It is reported that the Labour Ministry is in the process of seeking approval from the Cabinet for the amended Wage Code Bill. This is one of the four bills prepared by the Ministry in 2017, which are to replace 44 labour legislations existing now. One of the proposed legislation deals with social security and welfare. Called the social security code, it will consolidate 15 existing laws on pension, disability and life insurance as well as maternity, medical and unemployment coverage. The government claims that it will cover both the organised and the unorganised sector – about 50 crore workers.
However, construction workers have opposed this new legislation on the grounds that it will deny these workers whatever pension benefits they are currently receiving. The new labour code will repeal the Building and Other Constructions Workers (BOCW) Act under which various benefits are being provided to construction workers. The repealing of the Building and Other Construction Workers (BOCW) Act of 1996 will lead to the closure of all the 36 state BOCW Boards, cancellation of about four crore registrations of construction workers as beneficiaries. At present, the construction workers are already entitled to social security from BOCW boards which are adequately funded by a 1 per cent cess on the building industry and BOCW's registration fees. This cess is levied by state-level boards which then distribute the funds through various social security schemes to construction workers. The boards have been criticised for not distributing these funds and there are allegations that thousands of crores are locked up with them. But the solution is not to dismantle these boards.
A major issue is that under the new legislation, workers who barely make the minimum wage will have to make a contribution to the social security fund. According to the National Campaign for Construction Workers, which has been fighting for the rights of construction and other unorganized sector workers, the present system of collecting a minimal cess of 1-2 per cent of total construction cost from a construction establishment, as per the BOCW Cess Act, 1996, is the best method for funding their social security, The proposed closure of BOCW boards will lead to cancellation of lakhs of pensions which are being paid to older workers and disabled workers in different states and the cancellation of millions of freeships being paid as education assistance to the children of construction workers, besides the cancellation of several other benefits including maternity benefits.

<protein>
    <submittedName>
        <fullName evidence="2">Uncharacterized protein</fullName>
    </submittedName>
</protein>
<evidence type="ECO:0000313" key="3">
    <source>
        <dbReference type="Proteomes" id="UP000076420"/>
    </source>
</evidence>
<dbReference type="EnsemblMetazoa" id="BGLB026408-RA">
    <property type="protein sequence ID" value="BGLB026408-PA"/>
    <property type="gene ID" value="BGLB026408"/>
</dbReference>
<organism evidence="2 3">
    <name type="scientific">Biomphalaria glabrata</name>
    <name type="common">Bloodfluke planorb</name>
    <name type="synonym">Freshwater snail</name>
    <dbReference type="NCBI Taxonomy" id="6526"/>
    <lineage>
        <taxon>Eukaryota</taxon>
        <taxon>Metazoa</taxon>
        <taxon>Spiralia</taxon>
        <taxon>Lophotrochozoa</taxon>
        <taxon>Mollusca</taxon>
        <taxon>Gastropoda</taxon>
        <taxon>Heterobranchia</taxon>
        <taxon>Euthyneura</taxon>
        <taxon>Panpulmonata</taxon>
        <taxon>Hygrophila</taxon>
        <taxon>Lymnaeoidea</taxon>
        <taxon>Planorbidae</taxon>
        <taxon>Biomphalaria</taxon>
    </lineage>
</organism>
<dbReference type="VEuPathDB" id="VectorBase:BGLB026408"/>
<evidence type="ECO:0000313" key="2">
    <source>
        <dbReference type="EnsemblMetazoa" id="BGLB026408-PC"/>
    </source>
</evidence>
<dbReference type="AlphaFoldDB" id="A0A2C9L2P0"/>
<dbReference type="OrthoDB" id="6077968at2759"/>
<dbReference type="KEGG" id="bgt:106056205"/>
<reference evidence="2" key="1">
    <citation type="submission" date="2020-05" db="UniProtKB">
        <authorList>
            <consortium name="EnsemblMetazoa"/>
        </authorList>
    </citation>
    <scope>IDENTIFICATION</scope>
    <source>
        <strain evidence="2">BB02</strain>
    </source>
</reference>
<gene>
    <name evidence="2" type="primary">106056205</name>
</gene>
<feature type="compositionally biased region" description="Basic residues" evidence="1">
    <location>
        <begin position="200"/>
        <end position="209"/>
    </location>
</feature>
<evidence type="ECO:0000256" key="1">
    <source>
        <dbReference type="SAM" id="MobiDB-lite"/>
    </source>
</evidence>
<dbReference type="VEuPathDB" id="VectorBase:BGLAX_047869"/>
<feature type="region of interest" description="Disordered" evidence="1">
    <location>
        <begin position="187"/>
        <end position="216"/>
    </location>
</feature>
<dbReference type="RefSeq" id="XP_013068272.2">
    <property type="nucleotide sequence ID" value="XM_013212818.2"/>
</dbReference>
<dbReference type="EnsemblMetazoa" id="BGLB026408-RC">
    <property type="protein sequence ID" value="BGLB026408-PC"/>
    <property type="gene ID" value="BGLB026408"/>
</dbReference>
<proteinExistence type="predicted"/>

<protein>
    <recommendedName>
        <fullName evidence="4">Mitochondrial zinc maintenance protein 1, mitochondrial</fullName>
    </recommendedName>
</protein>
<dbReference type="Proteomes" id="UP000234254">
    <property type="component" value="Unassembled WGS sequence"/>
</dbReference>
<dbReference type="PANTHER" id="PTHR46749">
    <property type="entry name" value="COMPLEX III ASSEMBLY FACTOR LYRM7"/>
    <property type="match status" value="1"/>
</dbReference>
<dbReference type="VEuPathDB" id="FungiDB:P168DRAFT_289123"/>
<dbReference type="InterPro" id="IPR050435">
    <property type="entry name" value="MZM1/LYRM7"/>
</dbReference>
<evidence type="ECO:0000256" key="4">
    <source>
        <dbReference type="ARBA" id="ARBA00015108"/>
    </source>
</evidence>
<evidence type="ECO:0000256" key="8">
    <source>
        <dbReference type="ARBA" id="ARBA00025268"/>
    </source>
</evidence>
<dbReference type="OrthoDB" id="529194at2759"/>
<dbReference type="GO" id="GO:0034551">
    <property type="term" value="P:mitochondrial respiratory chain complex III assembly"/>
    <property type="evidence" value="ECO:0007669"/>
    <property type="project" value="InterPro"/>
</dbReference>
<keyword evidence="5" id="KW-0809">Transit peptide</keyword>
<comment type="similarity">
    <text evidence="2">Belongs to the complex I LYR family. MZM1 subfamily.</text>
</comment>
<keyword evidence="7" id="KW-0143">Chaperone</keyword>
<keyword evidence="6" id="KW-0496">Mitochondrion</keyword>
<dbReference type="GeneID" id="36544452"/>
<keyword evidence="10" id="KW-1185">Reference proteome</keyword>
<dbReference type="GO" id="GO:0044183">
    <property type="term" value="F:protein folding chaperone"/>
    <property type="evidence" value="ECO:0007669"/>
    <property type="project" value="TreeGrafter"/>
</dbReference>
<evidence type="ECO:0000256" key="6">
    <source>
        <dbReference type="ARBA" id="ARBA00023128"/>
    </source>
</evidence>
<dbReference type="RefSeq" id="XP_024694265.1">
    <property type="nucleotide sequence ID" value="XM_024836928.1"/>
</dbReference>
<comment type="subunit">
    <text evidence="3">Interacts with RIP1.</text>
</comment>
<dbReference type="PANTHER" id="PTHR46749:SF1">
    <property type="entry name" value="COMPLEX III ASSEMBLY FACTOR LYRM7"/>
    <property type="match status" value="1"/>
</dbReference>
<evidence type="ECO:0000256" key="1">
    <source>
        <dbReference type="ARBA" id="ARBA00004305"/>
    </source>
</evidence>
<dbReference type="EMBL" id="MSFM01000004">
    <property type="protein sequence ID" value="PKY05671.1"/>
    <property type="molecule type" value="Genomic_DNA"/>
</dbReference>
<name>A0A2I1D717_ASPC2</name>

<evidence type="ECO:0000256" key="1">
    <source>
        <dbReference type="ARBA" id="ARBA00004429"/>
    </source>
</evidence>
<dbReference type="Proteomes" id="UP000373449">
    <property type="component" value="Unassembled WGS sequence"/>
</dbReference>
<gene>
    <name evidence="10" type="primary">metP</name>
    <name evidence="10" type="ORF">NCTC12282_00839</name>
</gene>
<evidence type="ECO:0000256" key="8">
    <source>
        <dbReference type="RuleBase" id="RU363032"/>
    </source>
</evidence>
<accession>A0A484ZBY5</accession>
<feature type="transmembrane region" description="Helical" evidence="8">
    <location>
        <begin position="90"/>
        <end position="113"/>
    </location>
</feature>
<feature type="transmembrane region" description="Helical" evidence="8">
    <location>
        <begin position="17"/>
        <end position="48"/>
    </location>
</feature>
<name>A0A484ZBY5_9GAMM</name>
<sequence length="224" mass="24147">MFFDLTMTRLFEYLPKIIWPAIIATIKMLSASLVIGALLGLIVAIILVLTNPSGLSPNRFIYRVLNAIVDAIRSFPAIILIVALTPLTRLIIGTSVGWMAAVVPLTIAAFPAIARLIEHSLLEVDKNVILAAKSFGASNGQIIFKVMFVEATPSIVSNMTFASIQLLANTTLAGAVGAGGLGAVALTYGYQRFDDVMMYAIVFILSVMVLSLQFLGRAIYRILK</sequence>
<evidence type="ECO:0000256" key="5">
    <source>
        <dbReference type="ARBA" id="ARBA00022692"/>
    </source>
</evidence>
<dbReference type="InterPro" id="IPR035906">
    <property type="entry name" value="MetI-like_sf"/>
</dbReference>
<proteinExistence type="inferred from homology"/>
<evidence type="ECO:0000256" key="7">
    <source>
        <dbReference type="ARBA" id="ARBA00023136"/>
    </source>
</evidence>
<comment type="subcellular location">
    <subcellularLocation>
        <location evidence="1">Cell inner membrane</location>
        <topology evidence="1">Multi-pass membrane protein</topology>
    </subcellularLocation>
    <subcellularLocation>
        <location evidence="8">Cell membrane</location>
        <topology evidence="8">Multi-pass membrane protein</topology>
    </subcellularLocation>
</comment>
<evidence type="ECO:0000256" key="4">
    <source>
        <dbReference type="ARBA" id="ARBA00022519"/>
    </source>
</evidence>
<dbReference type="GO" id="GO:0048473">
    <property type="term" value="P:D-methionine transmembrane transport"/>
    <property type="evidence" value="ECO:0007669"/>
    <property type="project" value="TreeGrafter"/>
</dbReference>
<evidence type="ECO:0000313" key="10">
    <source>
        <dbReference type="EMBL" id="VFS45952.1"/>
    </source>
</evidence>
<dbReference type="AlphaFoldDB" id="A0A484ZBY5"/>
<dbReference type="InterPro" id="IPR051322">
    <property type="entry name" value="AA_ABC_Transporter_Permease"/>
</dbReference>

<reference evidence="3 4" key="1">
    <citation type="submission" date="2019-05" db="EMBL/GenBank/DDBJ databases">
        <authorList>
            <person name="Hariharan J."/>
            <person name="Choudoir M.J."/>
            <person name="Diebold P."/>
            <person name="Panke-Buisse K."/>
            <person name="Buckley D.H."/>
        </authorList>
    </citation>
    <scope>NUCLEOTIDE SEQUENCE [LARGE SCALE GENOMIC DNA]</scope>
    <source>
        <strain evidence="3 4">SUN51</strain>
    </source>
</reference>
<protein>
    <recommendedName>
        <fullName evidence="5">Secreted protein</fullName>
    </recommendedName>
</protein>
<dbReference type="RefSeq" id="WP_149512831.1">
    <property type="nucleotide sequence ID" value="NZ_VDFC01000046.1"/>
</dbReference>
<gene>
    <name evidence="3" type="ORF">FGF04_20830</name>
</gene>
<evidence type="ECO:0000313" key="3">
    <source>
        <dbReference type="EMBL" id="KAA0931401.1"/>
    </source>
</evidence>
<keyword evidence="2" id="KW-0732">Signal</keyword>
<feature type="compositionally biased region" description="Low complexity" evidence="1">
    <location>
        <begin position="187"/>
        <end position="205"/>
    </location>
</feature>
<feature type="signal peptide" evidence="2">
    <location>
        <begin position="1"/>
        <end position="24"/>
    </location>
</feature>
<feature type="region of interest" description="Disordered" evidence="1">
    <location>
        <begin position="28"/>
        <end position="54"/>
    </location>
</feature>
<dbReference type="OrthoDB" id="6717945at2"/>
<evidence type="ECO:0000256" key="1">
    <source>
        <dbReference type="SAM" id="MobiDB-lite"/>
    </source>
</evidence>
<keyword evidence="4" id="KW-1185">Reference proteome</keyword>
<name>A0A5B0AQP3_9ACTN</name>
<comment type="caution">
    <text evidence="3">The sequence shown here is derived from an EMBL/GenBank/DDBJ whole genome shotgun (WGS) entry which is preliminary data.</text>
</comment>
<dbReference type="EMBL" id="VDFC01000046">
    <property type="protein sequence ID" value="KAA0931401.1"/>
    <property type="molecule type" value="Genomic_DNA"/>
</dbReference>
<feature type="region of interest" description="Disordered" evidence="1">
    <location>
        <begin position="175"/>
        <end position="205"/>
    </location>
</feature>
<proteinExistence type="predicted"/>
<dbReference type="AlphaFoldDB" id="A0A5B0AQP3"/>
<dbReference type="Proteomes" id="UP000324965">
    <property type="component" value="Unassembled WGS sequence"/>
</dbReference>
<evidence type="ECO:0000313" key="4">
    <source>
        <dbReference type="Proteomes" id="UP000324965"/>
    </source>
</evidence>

Another worrying issue is that of registration of workers under the new code. The code proposes to set up a Central Social Security Board – and corresponding state-level boards – for managing all aspects of the code. All workers across India will have to register themselves with the boards and get an Aadhaar-linked social security account called the Vishwakarma Karmik Suraksha Khata, or VIKAS. Registration details will have to be updated every time a worker migrates or moves from one employer to another. Workers are concerned about how the code will ensure the registration of every single worker in the informal sector, given the diversity and fluidity of their work. Except in the case of self-employed people, workers need to establish employer-employee relations in order to register. Construction workers’ unions are currently providing the service of getting workers registered to the Construction Workers’ Welfare Board. Under the new code, these separate industry-specific boards will be reconstituted under an entirely new institutional system - “facilitation centres” run by private entities.
Workers will have to contribute between 12.5% and 20% of their monthly wages if they do not belong to the below-minimum wage income category. Those earning less than the minimum wage are exempted from paying contributions towards social security. But to avail of benefits, workers are required to periodically submit detailed accounts of their income and employment. Thus the onus will be on workers to prove their eligibility for social security.
The National Campaign for Construction Workers has written a letter to the Prime Minister expressing its opposition to the new Bill.